How to Digitize Your Shared Services Model for Post-Pandemic Profitability
It is no secret that multinational companies that centralize non-client facing operations used by multiple parts of their organization reduce costs and eliminate redundancies. Most companies employ a shared services model for finance, human resources management, and information technology. The model aims to allow each business division to focus its limited resources on activities that support the division’s business goals.
However, the rapid rise of digitization before, during, and after the pandemic offers numerous benefits and abilities that go beyond costs. Shared services teams can incorporate automation, virtualization, analytics, and other digital tools and capabilities into their existing operations. Innovative technology is helping to reduce inefficiencies and allowing humans to develop and deploy more effective ways to support business units. A core challenge for business leaders right now is reimagining what general and administrative support services should look like in a digital era.
To be successful, large multinational organizations need to solve tough intercompany challenges. Successfully managing shared services requires orchestrating three highly complicated, dynamic components — organization, process, and technology. In this post, we deliver a roadmap to help you gain greater control, visibility, and confidence in decision-making by eliminating duplicative services and redundant tasks.
Step 1: Get organized
The best practice is to begin by examining your organizational hierarchy. Get a clear picture of its legal entity structure, its trading partners, as well as its banking and treasury operations. Teams should be process centric, for example human resources and finance, etc. Set up process areas to drive standardization, process improvements, and efficiencies. Also, consider the geographical location of each shared service unit and determine whether they are to function nationally, regionally, or globally.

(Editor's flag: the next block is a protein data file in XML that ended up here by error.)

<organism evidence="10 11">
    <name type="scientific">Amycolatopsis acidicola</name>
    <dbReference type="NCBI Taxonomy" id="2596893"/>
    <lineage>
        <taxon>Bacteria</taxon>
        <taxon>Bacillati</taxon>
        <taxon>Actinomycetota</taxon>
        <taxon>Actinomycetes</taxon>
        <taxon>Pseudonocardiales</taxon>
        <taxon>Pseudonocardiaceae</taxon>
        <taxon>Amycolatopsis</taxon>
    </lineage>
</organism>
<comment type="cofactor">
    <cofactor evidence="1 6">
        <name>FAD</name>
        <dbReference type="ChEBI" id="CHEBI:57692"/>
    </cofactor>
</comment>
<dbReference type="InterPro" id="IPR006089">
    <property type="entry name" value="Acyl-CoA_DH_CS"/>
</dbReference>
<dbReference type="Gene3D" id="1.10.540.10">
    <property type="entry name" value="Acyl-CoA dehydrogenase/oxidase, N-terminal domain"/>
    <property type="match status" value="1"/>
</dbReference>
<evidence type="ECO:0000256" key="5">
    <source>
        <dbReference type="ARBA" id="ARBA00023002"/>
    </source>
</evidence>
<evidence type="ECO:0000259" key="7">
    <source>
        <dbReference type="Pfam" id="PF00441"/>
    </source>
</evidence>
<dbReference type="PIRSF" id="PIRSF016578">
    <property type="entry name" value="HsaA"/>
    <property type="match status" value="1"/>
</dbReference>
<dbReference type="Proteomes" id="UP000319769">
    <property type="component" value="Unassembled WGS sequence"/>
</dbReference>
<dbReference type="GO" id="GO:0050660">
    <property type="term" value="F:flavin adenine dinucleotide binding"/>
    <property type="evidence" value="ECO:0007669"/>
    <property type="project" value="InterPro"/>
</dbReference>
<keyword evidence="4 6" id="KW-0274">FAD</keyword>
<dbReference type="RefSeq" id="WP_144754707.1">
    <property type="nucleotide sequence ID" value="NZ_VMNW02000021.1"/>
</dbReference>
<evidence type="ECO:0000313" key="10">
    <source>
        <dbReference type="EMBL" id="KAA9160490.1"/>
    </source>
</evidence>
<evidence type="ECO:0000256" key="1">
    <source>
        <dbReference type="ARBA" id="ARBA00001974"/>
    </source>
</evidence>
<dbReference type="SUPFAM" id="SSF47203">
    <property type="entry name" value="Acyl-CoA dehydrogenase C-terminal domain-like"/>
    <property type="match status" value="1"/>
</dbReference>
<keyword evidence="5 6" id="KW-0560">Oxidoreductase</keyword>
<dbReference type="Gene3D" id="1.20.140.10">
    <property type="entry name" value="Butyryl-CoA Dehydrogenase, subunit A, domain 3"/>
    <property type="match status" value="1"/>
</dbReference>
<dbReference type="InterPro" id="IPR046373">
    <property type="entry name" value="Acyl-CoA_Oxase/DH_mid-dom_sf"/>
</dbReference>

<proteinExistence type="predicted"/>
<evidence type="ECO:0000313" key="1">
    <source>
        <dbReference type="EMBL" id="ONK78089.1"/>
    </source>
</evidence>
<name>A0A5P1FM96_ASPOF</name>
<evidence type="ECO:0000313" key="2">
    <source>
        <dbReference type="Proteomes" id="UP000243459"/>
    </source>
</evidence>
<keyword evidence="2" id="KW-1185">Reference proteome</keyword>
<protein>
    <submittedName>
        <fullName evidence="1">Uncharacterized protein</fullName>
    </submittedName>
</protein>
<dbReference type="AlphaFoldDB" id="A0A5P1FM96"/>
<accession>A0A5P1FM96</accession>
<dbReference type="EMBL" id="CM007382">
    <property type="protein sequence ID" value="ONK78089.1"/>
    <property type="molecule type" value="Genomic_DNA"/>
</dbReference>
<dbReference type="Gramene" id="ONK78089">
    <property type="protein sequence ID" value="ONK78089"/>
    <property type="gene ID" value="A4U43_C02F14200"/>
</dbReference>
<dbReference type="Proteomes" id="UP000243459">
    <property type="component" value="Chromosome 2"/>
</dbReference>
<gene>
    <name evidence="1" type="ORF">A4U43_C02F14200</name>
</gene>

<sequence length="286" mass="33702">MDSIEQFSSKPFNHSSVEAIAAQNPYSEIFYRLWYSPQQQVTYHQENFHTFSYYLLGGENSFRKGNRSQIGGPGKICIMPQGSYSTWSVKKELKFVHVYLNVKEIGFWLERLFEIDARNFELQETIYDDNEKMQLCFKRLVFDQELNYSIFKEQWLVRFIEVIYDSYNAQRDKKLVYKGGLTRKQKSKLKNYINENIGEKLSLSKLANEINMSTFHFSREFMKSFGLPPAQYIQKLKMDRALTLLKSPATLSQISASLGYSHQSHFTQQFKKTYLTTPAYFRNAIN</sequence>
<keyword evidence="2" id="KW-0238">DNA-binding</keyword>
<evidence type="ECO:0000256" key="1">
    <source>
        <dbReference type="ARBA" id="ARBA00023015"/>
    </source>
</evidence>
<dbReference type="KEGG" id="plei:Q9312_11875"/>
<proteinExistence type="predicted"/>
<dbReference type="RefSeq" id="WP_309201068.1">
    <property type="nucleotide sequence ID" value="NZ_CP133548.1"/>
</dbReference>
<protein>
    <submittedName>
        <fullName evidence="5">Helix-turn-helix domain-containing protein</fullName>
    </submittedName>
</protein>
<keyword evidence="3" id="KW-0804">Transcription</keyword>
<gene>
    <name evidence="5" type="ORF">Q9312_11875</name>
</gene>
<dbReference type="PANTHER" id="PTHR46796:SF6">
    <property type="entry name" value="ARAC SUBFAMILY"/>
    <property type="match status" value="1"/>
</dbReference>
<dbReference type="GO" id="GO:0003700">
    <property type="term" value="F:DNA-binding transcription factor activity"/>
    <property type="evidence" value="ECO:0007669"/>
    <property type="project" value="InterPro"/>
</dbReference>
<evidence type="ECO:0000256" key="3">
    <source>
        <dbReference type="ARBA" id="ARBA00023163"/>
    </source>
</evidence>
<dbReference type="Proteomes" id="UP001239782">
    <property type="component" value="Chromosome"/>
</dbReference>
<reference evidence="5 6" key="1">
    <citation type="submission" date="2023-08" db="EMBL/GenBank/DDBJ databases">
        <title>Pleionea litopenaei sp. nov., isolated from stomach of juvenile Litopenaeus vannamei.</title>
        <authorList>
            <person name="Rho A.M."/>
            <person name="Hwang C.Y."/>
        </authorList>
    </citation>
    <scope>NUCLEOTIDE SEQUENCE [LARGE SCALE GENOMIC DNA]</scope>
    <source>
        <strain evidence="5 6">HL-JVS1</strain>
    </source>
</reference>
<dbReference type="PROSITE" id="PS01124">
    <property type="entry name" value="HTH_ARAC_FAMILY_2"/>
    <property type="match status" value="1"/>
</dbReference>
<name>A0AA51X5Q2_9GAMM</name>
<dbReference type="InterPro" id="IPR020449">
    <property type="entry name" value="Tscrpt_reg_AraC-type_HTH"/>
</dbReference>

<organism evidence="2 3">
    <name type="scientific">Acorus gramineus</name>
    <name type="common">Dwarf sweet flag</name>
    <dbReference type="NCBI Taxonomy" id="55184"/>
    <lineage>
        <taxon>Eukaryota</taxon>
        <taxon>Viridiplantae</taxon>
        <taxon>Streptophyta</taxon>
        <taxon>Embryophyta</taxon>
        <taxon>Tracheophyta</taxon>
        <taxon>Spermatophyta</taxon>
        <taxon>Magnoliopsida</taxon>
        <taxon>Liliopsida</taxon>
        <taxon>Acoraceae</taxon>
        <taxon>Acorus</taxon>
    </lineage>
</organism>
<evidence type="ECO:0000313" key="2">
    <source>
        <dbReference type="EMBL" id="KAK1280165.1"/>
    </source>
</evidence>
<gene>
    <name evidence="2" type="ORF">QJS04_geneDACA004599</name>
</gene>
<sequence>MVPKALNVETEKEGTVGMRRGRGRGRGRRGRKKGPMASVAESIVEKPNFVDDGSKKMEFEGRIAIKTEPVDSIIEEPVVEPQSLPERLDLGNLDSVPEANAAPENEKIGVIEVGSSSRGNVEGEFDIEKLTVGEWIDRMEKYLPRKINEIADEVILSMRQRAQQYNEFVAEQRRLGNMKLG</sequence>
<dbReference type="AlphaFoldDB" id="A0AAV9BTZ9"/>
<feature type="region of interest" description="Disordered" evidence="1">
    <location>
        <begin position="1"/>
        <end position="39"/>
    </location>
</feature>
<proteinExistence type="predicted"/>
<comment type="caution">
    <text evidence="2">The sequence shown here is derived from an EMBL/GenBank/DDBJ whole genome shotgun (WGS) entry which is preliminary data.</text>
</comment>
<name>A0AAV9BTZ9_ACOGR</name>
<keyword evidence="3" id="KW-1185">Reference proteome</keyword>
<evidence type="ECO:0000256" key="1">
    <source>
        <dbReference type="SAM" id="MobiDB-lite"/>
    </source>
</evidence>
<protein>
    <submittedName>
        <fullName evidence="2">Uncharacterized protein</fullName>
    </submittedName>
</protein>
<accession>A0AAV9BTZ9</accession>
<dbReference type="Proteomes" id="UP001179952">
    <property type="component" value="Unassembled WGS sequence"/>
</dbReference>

Next, determine the legal and regulatory impacts of your organizational structure. Understand the difference between local and global regulations, and implement an effective review process to ensure compliance. Many countries including Italy, India, and Egypt are adopting e-invoicing to transform their indirect tax collection procedures.
After that, review your organization’s banking and treasury agreements. Banking agreements for shared service centers require careful planning. Each country to which a correspondent bank sends payments can have its own rules, regulations, and requirements.
The tax impact of your operating model should also be determined and continually monitored. Does the shared service deliver tax efficiency and incentives? How will the tax structure be optimized? What indirect and direct sales taxes are incurred by the shared service? Each country has its own country by country reporting requirements. BEAT (Base Erosion & Anti-Abuse Tax) is 10% minimum tax when intercompany charges are billed into the U.S. for services provided. Corporate income tax and withholding taxes are based on country-specific rules, and the provisions for expense deductibility or sufficient supporting documentation can differ as well.